Cinematographer-turned-director Bruce Thierry Cheung offers an artful and affecting mix of harshly defined specifics and impressionistic storytelling in “Don’t Come Back from the Moon,” a cumulatively poignant drama about absent fathers and abandoned families in an economically devastated desert community. Structured more like a tone poem than a conventional narrative, it’s an elliptical memory play set in some fuzzily defined yesterday — judging from the appliances and automobiles, maybe 20 or so years ago. At the same time, it also evokes a sense of bleak devastation that suggests a futuristic tale of survival in a post-apocalyptic world.
Such stylization seems altogether appropriate for a film that, at heart, really is a story about the aftermath of a disaster.
“Don’t Come Back from the Moon” is based on a novel by Dean Bakopoulos (who collaborated in adapting the screenplay with Cheung) that was set in a declining Rust Belt town; the story has been relocated to Bombay Beach, a once-thriving Salton Sea resort community that fell upon hard times and, from what we see onscreen, never fully recovered. For the purposes of the plot, the locale is a factory town that went bust when the factory shut down.
Driven by equal measures of shame and desperation, Roman (played, fleetingly, by executive producer James Franco) skips town after a long stretch of unemployment, leaving behind two sons — 16-year-old Mickey (Jeffrey Wahlberg, nephew of Mark and Donnie), the film’s occasional narrator, and his younger brother Kolya (Zackary Arthur) — and his wife, Eva (Rashida Jones). He is but the latest in a long line of husbands and fathers who have fled for parts unknown, a phenomenon that has cued the loved ones left behind to refer to the departed men as having “gone to the moon.”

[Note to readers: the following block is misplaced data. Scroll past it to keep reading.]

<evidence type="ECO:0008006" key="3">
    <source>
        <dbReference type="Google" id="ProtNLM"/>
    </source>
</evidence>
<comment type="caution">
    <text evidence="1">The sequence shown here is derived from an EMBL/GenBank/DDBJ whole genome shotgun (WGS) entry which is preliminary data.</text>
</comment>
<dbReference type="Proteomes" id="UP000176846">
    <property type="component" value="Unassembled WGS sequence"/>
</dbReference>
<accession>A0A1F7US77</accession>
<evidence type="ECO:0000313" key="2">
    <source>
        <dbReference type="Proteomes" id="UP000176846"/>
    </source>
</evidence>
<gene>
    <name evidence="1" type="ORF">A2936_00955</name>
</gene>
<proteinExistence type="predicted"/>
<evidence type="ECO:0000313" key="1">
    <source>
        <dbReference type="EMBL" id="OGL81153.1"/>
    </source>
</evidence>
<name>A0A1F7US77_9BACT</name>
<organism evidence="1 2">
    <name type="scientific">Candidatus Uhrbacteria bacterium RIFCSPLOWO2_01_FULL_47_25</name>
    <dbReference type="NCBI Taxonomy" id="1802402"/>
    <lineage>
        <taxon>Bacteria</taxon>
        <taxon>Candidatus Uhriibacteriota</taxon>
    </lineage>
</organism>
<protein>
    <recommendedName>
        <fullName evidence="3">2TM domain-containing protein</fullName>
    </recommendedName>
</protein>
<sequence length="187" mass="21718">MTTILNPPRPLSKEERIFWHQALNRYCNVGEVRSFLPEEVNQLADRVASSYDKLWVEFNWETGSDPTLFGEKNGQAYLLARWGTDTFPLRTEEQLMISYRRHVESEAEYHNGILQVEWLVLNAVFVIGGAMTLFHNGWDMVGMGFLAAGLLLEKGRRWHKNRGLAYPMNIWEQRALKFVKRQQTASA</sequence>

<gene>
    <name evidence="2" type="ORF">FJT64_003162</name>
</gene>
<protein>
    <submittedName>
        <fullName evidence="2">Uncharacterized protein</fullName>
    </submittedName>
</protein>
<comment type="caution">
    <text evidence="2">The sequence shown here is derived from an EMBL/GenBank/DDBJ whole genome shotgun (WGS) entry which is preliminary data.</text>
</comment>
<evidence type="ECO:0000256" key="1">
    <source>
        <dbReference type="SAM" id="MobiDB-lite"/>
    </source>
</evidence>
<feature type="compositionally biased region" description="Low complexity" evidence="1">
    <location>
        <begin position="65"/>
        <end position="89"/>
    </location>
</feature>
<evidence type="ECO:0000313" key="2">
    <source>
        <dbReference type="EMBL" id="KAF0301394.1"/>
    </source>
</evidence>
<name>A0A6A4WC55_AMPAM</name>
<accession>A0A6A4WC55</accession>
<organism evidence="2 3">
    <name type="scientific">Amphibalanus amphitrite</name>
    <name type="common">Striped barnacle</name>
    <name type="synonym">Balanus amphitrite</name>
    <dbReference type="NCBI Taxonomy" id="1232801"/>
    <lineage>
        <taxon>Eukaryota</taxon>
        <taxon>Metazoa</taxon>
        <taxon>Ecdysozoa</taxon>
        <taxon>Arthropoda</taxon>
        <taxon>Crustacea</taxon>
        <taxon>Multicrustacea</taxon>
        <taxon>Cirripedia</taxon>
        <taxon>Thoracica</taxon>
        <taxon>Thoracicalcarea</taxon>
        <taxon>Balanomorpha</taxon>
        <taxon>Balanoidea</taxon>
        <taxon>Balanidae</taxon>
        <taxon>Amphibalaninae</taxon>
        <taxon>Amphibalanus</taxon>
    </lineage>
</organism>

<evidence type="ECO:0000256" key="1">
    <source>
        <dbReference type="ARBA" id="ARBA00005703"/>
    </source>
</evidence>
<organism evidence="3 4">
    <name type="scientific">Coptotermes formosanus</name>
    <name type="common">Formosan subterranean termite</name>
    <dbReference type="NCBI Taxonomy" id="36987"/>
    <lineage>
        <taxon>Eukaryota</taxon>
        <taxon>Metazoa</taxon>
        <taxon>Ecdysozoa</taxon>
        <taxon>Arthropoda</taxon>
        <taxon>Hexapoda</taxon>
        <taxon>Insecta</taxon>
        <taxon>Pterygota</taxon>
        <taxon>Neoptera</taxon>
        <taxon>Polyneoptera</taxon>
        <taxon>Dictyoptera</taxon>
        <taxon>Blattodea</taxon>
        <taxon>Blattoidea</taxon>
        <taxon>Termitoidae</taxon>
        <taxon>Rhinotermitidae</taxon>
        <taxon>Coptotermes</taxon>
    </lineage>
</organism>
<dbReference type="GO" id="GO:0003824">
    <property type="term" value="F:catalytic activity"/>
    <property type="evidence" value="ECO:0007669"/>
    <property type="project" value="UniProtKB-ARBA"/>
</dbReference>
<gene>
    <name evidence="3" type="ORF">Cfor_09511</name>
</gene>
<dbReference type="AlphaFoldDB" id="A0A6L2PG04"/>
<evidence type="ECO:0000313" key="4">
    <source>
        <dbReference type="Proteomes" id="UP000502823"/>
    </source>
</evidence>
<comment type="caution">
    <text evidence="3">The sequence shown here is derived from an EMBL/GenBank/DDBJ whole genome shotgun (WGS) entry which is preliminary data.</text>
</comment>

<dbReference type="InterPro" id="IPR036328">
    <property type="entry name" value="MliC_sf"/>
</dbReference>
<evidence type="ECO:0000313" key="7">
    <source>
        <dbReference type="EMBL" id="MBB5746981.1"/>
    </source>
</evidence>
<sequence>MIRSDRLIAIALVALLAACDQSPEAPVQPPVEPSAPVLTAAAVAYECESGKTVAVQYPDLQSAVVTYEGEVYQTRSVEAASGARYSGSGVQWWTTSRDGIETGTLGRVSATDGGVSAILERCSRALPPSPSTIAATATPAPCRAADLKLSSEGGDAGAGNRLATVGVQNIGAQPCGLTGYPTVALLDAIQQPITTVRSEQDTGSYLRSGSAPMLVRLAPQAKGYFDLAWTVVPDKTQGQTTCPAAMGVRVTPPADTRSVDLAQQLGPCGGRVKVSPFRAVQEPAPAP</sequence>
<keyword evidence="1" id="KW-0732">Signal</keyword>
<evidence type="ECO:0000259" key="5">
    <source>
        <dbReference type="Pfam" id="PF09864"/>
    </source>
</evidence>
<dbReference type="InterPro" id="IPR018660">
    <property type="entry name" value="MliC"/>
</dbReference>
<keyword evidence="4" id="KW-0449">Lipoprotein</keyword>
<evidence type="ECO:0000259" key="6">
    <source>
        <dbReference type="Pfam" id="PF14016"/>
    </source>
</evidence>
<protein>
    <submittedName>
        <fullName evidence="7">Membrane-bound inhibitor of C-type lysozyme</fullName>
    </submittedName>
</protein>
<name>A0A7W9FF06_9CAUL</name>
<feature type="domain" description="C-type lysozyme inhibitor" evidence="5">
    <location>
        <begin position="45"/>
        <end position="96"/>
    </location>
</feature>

Eva spirals into alcohol-fueled depression — then lifts herself up through sheer force of will, and sets up a home-based hair salon. But her sons and their friends remain aimless, unfocused and, when they allow themselves to think of their absent fathers, bitterly resentful. They spend their summer days playing games with an enthusiasm that seems forced rather than deeply felt, or salvaging scrap from abandoned homes to trade for bikes and other items. At night, they drink to excess (one of the departed dads owned a bar, and he’s no longer around to check I.D.’s or demand payment) and, it seems, to forget. At one point, Mickey drifts into a sexual relationship with Sonya (Alyssa Elle Steinacker), another teen who’s sorely miffed at an absent father. But their relationship is threatened — and her anger incrementally diminishes — when her prodigal dad unexpectedly returns.
With its shadow-streaked images of a community declining into rust and ruin, and its repeated hints that some eruption of rage might at any moment disrupt the wall-to-wall air of ineffably beguiling languor, “Don’t Come Back from the Moon” reflects the influences of early David Gordon Green (especially “George Washington”) and more recent Terrence Malick, but stops well short of feeling derivative or affected. The performances, running the gamut from Wahlberg’s implosive Mickey to Steinacker’s feisty but needy Sonya) are pitch-perfect across the board. (Some supporting players are effectively cast nonprofessionals from the Salton Sea area.) Chananun Chotrungroj’s relentlessly roaming hand-held cinematography enhances the overall sense of spontaneity and discovery.
There are times, unfortunately, when Cheung pushes too hard, and struggles to wring symbolism from aural and visual allusions to the moon (including what sound like archival news accounts of NASA explorations). Much more often, however, the movie captivates and fascinates as a free-form dream constantly poised on a knife edge between roiling nightmare and reassuring resolution. The surprising yet satisfyingly ambiguous ending allows for either option.